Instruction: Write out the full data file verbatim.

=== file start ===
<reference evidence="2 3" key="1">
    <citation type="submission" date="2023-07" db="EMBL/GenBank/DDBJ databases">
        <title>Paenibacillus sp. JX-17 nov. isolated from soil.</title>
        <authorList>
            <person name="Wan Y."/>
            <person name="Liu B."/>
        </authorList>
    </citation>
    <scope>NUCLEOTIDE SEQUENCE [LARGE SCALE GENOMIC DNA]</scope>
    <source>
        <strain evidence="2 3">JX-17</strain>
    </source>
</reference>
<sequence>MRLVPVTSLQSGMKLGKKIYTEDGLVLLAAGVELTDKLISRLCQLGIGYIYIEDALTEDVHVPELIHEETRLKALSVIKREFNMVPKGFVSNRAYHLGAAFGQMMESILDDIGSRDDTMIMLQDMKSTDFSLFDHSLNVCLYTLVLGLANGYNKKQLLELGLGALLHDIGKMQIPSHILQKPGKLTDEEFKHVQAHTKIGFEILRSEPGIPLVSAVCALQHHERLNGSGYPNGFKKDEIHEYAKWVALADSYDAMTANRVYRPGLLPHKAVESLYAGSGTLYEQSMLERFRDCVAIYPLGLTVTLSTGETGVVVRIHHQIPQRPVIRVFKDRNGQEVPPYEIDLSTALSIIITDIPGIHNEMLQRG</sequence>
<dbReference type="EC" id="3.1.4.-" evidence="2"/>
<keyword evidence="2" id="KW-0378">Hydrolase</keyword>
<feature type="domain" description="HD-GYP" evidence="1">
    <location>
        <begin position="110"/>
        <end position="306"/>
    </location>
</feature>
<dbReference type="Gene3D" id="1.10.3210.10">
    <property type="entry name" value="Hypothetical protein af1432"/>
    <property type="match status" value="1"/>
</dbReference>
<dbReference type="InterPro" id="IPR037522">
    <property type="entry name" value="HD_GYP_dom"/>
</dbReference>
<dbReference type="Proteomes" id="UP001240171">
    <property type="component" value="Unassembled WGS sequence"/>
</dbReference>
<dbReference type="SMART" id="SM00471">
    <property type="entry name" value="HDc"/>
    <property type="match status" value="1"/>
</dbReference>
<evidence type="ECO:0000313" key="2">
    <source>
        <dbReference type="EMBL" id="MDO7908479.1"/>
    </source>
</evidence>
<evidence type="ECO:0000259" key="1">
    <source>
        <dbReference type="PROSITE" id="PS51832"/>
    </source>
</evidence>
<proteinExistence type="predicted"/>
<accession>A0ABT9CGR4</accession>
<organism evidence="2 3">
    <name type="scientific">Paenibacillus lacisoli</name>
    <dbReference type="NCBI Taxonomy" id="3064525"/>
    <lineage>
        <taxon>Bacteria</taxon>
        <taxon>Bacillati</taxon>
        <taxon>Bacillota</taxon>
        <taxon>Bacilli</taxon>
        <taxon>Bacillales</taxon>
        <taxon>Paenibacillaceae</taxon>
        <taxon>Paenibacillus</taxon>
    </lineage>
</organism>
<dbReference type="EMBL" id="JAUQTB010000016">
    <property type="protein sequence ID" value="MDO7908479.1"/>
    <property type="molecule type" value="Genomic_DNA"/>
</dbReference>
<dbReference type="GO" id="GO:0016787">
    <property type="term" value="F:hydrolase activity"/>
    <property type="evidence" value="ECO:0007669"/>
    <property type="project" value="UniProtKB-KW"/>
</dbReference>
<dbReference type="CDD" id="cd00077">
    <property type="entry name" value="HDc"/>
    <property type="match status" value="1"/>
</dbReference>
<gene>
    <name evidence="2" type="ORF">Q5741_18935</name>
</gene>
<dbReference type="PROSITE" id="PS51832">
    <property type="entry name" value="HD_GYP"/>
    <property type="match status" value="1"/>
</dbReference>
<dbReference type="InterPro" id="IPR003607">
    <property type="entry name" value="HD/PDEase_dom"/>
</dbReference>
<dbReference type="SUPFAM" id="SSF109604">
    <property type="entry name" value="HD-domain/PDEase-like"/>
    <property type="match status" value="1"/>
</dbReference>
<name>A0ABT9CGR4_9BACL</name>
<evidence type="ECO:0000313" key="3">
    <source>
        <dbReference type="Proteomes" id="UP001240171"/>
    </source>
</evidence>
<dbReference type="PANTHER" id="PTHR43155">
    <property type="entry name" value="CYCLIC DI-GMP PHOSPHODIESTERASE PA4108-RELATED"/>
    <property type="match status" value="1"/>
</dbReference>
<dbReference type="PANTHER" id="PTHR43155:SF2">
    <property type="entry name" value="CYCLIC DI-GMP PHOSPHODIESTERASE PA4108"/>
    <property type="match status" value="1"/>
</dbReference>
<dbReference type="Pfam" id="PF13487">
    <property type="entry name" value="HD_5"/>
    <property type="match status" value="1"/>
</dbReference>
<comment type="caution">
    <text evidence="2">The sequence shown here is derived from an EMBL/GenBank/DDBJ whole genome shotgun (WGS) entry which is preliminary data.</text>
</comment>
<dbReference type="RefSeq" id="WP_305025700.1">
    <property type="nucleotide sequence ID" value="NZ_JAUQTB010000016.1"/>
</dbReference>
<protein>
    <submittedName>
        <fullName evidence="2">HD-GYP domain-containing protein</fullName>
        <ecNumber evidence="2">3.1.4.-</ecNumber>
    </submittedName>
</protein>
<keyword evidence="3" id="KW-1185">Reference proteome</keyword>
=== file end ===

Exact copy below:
<reference evidence="2 3" key="1">
    <citation type="submission" date="2023-07" db="EMBL/GenBank/DDBJ databases">
        <title>Paenibacillus sp. JX-17 nov. isolated from soil.</title>
        <authorList>
            <person name="Wan Y."/>
            <person name="Liu B."/>
        </authorList>
    </citation>
    <scope>NUCLEOTIDE SEQUENCE [LARGE SCALE GENOMIC DNA]</scope>
    <source>
        <strain evidence="2 3">JX-17</strain>
    </source>
</reference>
<sequence>MRLVPVTSLQSGMKLGKKIYTEDGLVLLAAGVELTDKLISRLCQLGIGYIYIEDALTEDVHVPELIHEETRLKALSVIKREFNMVPKGFVSNRAYHLGAAFGQMMESILDDIGSRDDTMIMLQDMKSTDFSLFDHSLNVCLYTLVLGLANGYNKKQLLELGLGALLHDIGKMQIPSHILQKPGKLTDEEFKHVQAHTKIGFEILRSEPGIPLVSAVCALQHHERLNGSGYPNGFKKDEIHEYAKWVALADSYDAMTANRVYRPGLLPHKAVESLYAGSGTLYEQSMLERFRDCVAIYPLGLTVTLSTGETGVVVRIHHQIPQRPVIRVFKDRNGQEVPPYEIDLSTALSIIITDIPGIHNEMLQRG</sequence>
<dbReference type="EC" id="3.1.4.-" evidence="2"/>
<keyword evidence="2" id="KW-0378">Hydrolase</keyword>
<feature type="domain" description="HD-GYP" evidence="1">
    <location>
        <begin position="110"/>
        <end position="306"/>
    </location>
</feature>
<dbReference type="Gene3D" id="1.10.3210.10">
    <property type="entry name" value="Hypothetical protein af1432"/>
    <property type="match status" value="1"/>
</dbReference>
<dbReference type="InterPro" id="IPR037522">
    <property type="entry name" value="HD_GYP_dom"/>
</dbReference>
<dbReference type="Proteomes" id="UP001240171">
    <property type="component" value="Unassembled WGS sequence"/>
</dbReference>
<dbReference type="SMART" id="SM00471">
    <property type="entry name" value="HDc"/>
    <property type="match status" value="1"/>
</dbReference>
<evidence type="ECO:0000313" key="2">
    <source>
        <dbReference type="EMBL" id="MDO7908479.1"/>
    </source>
</evidence>
<evidence type="ECO:0000259" key="1">
    <source>
        <dbReference type="PROSITE" id="PS51832"/>
    </source>
</evidence>
<proteinExistence type="predicted"/>
<accession>A0ABT9CGR4</accession>
<organism evidence="2 3">
    <name type="scientific">Paenibacillus lacisoli</name>
    <dbReference type="NCBI Taxonomy" id="3064525"/>
    <lineage>
        <taxon>Bacteria</taxon>
        <taxon>Bacillati</taxon>
        <taxon>Bacillota</taxon>
        <taxon>Bacilli</taxon>
        <taxon>Bacillales</taxon>
        <taxon>Paenibacillaceae</taxon>
        <taxon>Paenibacillus</taxon>
    </lineage>
</organism>
<dbReference type="EMBL" id="JAUQTB010000016">
    <property type="protein sequence ID" value="MDO7908479.1"/>
    <property type="molecule type" value="Genomic_DNA"/>
</dbReference>
<dbReference type="GO" id="GO:0016787">
    <property type="term" value="F:hydrolase activity"/>
    <property type="evidence" value="ECO:0007669"/>
    <property type="project" value="UniProtKB-KW"/>
</dbReference>
<dbReference type="CDD" id="cd00077">
    <property type="entry name" value="HDc"/>
    <property type="match status" value="1"/>
</dbReference>
<gene>
    <name evidence="2" type="ORF">Q5741_18935</name>
</gene>
<dbReference type="PROSITE" id="PS51832">
    <property type="entry name" value="HD_GYP"/>
    <property type="match status" value="1"/>
</dbReference>
<dbReference type="InterPro" id="IPR003607">
    <property type="entry name" value="HD/PDEase_dom"/>
</dbReference>
<dbReference type="SUPFAM" id="SSF109604">
    <property type="entry name" value="HD-domain/PDEase-like"/>
    <property type="match status" value="1"/>
</dbReference>
<name>A0ABT9CGR4_9BACL</name>
<evidence type="ECO:0000313" key="3">
    <source>
        <dbReference type="Proteomes" id="UP001240171"/>
    </source>
</evidence>
<dbReference type="PANTHER" id="PTHR43155">
    <property type="entry name" value="CYCLIC DI-GMP PHOSPHODIESTERASE PA4108-RELATED"/>
    <property type="match status" value="1"/>
</dbReference>
<dbReference type="PANTHER" id="PTHR43155:SF2">
    <property type="entry name" value="CYCLIC DI-GMP PHOSPHODIESTERASE PA4108"/>
    <property type="match status" value="1"/>
</dbReference>
<dbReference type="Pfam" id="PF13487">
    <property type="entry name" value="HD_5"/>
    <property type="match status" value="1"/>
</dbReference>
<comment type="caution">
    <text evidence="2">The sequence shown here is derived from an EMBL/GenBank/DDBJ whole genome shotgun (WGS) entry which is preliminary data.</text>
</comment>
<dbReference type="RefSeq" id="WP_305025700.1">
    <property type="nucleotide sequence ID" value="NZ_JAUQTB010000016.1"/>
</dbReference>
<protein>
    <submittedName>
        <fullName evidence="2">HD-GYP domain-containing protein</fullName>
        <ecNumber evidence="2">3.1.4.-</ecNumber>
    </submittedName>
</protein>
<keyword evidence="3" id="KW-1185">Reference proteome</keyword>